If you live together before marriage or separate from your spouse while married it could effect your alimony

One of the hallmarks of the new law is that the duration of alimony is now based upon the duration of the marriage. The duration of the marriage is counted from the date of the marriage to the date of service of a divorce complaint upon your spouse.  The timing of when you file for divorce AND have the complaint served on your spouse can be important. For example if you have been married for more than twenty years, your alimony obligation or entitlement would ordinarily extend to the payor reaching the full federal retirement age. If you are married less than twenty years the duration of alimony will be limited to a percentage of the time you were married, according to a schedule. If you are married 15 to 20 years alimony may not last longer than 80% of the time you were married. If you are married 10-15 years, the percentage is 70%, 5-10 years 60% and 5 years or less, 50%. It is important to note that the law sets this out as  the maximum duration of alimony.  The  courts now have the discretion to award a shorter term of alimony than the maximum prescribed by the new law.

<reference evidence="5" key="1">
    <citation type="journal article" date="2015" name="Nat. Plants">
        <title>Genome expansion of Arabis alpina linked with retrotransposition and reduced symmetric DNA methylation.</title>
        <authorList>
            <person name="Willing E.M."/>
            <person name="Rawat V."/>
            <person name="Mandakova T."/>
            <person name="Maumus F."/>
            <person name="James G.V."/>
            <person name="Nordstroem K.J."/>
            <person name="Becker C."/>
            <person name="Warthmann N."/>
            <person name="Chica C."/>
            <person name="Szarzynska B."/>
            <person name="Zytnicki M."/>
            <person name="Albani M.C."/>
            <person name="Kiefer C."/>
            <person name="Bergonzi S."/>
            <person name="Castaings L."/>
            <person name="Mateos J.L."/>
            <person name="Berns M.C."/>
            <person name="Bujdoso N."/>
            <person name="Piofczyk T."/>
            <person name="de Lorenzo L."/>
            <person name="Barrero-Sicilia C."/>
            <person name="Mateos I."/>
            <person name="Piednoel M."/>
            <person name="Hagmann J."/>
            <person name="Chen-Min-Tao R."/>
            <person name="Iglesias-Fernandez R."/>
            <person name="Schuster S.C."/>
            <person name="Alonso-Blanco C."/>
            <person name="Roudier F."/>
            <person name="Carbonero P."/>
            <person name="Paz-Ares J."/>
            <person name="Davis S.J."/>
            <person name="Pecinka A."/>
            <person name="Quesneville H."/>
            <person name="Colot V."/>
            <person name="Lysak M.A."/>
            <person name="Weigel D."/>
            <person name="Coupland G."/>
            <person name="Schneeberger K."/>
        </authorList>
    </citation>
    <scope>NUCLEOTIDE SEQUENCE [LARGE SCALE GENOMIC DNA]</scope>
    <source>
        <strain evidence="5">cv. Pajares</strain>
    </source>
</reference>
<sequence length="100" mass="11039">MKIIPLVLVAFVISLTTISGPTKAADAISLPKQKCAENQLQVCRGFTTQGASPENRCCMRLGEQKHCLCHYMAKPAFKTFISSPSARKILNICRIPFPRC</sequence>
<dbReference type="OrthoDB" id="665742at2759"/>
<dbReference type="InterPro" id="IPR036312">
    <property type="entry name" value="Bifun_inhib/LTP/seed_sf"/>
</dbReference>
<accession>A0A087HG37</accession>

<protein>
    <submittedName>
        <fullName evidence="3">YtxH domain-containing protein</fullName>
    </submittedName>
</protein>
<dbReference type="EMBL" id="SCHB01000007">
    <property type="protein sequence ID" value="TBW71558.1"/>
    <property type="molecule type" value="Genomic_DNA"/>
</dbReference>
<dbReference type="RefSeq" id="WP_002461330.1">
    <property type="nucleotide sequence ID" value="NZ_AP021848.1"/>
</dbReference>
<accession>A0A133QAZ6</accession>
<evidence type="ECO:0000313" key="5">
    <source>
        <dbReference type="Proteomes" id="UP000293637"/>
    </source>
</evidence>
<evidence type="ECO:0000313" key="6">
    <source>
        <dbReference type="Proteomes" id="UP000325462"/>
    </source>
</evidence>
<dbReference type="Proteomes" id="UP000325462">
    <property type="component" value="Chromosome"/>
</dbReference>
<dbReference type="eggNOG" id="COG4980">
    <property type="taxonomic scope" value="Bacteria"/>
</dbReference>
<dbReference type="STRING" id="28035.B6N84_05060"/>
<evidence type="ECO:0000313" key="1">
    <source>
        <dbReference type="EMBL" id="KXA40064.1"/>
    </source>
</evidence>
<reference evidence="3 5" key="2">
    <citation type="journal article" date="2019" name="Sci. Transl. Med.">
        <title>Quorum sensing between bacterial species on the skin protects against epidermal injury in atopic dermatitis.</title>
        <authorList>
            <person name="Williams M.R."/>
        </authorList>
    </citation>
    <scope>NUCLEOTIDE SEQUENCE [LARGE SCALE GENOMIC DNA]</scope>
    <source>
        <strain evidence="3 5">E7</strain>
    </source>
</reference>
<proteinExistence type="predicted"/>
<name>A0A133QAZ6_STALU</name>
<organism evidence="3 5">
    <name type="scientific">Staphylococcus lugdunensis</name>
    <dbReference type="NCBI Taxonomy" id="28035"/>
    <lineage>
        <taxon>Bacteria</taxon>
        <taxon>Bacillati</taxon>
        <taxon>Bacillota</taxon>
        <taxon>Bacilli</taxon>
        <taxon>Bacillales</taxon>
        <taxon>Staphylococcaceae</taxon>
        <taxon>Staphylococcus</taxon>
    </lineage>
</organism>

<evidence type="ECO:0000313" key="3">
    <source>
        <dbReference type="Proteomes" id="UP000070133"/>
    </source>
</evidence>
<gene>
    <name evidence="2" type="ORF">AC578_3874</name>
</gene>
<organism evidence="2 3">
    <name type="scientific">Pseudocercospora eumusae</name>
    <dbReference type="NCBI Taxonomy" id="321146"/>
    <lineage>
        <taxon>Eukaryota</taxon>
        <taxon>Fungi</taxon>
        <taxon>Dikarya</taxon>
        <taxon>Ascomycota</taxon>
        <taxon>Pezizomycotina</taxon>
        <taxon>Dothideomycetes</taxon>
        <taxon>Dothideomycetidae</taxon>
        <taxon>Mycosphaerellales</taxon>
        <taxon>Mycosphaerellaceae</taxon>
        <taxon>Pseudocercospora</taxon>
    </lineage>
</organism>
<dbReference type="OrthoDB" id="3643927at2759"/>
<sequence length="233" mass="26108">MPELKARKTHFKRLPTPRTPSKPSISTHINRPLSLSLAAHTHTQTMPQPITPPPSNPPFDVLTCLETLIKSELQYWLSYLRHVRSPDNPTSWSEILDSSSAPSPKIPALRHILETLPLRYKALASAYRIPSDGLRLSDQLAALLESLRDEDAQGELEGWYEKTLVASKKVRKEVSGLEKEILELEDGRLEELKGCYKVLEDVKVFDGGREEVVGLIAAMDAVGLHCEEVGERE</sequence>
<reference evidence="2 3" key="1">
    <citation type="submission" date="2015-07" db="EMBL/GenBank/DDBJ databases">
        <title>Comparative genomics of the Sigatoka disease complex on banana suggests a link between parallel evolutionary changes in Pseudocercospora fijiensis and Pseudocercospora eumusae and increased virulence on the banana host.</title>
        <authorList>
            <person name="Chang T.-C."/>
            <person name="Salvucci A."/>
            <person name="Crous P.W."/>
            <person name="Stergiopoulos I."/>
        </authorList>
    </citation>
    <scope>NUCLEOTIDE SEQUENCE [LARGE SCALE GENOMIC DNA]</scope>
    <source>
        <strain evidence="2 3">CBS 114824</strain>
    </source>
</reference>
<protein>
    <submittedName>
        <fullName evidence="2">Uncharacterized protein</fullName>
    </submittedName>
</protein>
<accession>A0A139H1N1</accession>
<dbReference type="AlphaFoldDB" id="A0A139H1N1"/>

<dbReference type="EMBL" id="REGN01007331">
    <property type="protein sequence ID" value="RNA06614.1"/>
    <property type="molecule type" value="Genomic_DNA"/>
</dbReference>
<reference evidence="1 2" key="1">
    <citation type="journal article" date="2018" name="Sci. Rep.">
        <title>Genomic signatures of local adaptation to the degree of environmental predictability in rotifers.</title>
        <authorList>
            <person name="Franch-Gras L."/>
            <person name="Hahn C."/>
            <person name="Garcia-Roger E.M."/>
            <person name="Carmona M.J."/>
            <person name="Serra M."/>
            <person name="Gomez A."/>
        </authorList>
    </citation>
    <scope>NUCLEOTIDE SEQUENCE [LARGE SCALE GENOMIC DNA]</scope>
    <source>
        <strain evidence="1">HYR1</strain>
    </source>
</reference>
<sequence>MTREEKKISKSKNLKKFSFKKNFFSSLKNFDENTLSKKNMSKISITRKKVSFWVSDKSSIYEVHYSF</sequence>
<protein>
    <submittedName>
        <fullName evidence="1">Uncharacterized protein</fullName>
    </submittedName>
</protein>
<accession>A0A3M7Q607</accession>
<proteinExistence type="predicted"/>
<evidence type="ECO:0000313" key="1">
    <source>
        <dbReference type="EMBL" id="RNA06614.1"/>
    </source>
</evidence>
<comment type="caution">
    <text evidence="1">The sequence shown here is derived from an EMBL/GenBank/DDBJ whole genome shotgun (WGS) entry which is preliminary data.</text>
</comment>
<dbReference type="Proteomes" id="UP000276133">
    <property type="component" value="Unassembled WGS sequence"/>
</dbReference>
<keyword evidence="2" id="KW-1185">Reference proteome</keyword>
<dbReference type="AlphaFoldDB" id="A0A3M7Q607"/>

There are exceptions to this schedule.  The court can consider(but is not obliged to consider)  any time that the couple lived together before being married to count as time married. Also the court can consider long periods of separation, presumably to shorten the durational limits under the new law. So if you and your spouse separate before filing for divorce it may shorten your alimony, but there is no guarantee. The safest approach is to file for divorce immediately to prevent the time from passing. The shame here is that many a marriage has been saved by a period of separation, and under the new law that course of action could be financially perilous for both parties.

This whole area of the new law provides ample opportunity for litigation.  How can one prove ten or twenty years later that a couple lived together for a few years before the marriage?  Who retains copies of leases, checking account statements, etc? It will be very hard to prove these circumstances after a long marriage, but it could make the difference between a few years of alimony or much more.

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